A few years ago I joined a new yoga studio and discovered inversions, which they touted as an important part of their yoga practice.
“What’s an inversion?” I asked.
I quickly found out it’s a yoga move that purposefully puts you upside-down, and in the process positions the heart above the head. “Interesting!” I thought.
In my new yoga routine, I found myself folding forward reaching for my toes, balancing on my forearms against a wall to do a supported headstand, and now can even navigate myself into a full handstand.
The key to inversion moves is the setting up of the pose, focusing as you launch into it, trusting the grounding pull of the universe’s gravity and activation of the supporting core muscles. The result literally turns your world upside down. Once we are in the pose, the class instructor usually reminds us to “just breathe and hold the pose as long as it holds your curiosity.”
The benefits from what I call Heart Above Head are not just physical, but carry over into real life… especially in meditation and contemplative prayer. Many of us have difficulty listening to our heart instead of our head. It takes some courage to approach something from a position of unfamiliarity.
Meditation and contemplative prayer can be unfamiliar approaches for many of us because we may have been brought up learning prayer of the head. We may use words either out loud or in our mind, read from sacred text, or say prayers we learned as a child.
But meditation is enhanced with an inversion of the spirit, figuratively placing our heart and spirit above our mind and head.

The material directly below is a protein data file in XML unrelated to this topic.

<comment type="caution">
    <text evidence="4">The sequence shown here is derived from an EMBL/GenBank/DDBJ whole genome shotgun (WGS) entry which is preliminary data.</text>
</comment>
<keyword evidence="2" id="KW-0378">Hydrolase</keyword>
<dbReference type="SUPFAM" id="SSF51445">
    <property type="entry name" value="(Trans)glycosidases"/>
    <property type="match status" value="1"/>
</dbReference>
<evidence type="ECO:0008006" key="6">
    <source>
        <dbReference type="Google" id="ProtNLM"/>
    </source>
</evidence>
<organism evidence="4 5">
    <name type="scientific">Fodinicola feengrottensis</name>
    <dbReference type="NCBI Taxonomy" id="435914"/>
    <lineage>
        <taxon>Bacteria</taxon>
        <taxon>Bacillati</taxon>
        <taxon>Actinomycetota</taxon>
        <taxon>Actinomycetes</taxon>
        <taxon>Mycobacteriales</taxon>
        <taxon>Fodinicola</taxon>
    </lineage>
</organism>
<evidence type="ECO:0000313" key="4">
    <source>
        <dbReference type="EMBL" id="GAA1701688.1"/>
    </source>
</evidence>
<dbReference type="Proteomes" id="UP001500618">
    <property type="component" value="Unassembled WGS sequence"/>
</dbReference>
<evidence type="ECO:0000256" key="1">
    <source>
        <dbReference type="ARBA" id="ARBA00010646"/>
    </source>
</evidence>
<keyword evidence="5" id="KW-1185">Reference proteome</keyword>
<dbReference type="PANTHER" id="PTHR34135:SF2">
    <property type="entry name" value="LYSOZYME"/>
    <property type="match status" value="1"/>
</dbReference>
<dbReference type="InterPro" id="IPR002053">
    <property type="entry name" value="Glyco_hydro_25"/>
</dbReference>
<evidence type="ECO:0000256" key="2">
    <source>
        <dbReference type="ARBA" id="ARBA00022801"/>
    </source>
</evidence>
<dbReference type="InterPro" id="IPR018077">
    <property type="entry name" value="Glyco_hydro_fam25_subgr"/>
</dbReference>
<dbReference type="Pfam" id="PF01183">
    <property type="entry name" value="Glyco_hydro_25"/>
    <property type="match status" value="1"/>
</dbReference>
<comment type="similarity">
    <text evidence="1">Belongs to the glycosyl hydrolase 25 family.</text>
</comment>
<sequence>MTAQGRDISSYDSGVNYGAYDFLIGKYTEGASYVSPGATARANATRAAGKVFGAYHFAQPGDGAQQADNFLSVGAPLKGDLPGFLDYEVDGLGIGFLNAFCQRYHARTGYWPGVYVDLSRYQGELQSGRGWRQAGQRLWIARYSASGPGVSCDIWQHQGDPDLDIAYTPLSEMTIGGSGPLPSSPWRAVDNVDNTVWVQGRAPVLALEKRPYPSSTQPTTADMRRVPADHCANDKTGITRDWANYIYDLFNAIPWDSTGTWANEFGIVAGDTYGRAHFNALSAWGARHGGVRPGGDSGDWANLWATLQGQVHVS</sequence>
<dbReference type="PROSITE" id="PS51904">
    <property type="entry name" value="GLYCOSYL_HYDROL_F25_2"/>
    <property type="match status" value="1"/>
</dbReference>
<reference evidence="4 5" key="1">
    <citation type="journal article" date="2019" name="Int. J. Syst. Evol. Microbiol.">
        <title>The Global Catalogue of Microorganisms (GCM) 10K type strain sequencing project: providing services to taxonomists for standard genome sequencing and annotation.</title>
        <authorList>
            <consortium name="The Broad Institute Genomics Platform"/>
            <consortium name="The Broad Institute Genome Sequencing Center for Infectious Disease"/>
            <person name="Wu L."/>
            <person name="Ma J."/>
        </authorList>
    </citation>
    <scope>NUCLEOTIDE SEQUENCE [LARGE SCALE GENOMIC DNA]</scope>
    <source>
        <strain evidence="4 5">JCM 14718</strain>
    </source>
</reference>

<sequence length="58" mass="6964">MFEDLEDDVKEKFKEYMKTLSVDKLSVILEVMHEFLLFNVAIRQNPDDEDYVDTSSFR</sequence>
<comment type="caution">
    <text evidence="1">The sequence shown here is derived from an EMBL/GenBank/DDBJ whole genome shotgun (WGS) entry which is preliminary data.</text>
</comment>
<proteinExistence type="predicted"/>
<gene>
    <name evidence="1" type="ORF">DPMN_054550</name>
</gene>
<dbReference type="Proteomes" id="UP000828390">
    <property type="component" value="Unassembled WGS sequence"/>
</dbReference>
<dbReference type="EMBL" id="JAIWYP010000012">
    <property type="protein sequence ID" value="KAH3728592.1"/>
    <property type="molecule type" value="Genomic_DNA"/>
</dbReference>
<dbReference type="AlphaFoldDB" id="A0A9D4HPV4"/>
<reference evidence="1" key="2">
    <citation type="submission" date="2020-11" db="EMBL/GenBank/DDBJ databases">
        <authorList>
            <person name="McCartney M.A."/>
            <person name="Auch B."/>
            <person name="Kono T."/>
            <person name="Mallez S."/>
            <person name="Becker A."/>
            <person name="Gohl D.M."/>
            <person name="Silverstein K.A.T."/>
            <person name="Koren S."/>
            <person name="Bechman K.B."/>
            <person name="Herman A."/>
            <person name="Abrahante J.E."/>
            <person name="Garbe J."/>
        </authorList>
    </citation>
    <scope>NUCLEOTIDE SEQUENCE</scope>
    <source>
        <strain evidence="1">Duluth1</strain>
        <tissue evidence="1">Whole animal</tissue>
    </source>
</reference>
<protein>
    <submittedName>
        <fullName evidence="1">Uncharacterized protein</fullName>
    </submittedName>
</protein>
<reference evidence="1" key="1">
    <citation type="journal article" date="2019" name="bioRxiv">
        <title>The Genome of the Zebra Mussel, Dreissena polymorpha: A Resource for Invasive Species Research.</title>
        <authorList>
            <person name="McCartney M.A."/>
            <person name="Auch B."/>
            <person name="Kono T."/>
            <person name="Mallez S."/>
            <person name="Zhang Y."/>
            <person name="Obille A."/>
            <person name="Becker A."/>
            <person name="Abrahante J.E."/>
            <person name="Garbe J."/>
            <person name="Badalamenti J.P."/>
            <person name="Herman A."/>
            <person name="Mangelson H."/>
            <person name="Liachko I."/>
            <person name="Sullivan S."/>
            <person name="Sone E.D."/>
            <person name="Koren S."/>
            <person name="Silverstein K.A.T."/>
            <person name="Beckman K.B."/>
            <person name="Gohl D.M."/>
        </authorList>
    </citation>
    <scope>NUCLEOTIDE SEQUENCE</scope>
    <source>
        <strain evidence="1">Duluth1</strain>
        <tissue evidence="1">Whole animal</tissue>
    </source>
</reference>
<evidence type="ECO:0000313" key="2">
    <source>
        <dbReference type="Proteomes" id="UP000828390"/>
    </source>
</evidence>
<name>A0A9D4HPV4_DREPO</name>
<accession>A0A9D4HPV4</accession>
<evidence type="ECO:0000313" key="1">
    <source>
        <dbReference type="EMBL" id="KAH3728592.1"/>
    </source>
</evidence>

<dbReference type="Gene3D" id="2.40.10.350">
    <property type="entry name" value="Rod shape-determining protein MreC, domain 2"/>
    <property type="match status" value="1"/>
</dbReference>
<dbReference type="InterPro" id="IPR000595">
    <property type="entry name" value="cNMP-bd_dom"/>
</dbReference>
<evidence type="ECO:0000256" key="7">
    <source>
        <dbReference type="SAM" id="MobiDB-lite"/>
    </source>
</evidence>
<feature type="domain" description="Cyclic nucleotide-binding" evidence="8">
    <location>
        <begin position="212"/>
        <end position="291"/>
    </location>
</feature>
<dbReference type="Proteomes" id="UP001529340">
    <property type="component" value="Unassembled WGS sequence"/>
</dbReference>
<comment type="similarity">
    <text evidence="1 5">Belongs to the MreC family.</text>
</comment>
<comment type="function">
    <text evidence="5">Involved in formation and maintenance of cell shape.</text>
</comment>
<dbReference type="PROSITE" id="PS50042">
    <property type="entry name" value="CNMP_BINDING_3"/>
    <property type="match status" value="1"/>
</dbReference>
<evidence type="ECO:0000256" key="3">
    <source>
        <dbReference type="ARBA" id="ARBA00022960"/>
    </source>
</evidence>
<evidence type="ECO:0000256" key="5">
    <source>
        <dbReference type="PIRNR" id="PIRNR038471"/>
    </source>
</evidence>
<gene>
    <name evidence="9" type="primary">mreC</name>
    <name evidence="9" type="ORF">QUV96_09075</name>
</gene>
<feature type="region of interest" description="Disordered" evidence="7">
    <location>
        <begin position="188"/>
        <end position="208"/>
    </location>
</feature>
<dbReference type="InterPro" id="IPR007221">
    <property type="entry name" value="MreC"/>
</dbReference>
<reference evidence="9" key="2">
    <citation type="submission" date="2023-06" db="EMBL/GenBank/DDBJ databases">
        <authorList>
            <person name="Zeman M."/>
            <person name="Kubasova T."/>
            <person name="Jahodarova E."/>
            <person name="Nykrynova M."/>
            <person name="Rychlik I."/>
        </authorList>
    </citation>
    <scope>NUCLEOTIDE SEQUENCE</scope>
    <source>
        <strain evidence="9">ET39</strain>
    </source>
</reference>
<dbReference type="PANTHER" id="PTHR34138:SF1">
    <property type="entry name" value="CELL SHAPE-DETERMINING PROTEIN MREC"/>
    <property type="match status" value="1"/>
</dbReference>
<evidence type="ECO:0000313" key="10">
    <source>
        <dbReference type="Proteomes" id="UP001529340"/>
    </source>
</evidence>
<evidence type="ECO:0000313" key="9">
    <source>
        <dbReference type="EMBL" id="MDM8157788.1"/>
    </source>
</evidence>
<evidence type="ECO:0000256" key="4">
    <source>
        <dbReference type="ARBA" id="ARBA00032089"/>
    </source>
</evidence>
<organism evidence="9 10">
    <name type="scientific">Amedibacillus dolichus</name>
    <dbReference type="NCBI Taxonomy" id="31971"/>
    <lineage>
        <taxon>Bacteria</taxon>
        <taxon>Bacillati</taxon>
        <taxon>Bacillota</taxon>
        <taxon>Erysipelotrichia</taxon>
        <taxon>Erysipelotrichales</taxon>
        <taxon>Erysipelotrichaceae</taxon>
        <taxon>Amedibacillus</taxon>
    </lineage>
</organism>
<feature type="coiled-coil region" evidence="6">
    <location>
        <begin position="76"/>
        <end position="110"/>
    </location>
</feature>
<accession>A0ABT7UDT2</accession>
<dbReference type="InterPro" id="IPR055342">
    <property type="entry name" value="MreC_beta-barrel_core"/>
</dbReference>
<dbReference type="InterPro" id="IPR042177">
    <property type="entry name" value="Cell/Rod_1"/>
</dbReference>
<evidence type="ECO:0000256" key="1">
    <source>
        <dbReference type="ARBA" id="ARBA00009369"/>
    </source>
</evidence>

The practice of meditation and contemplative prayer is traditionally prayer without words or images. As the anonymous author of A Course in Miracles describes, “The fundamental change will occur with the change of mind in the thinker.” I believe meditation is an opportunity for my mind to do an inversion pose…. and allow my heart to lead before my head.
We are all capable of meditation and contemplative prayer. With some curiosity, a little patience, and an intention to place our heart above our head, meditation can go from adequate to exceptional! It turns our prayer upside down, and there is some technique to it. It leads us out of our head space and into our heart space. It changes our mind, not only while in the practice but also when we leave that sacred space.
How do we turn our minds upside down in meditation?
Continue observing, quieting, remaining still, and breathing for as long as it holds your curiosity. Start with 5-10 minutes, but eventually you will begin to experience the benefits as you extend to 20 minutes and beyond.
Don’t be discouraged if you've tried to meditate and feel like you just haven’t gotten the hang of it. You are not alone. There is a reason it is called a ‘”practice”! With a little practice and patience you will get the hang of it, and soon begin to see your own world turned upside down.
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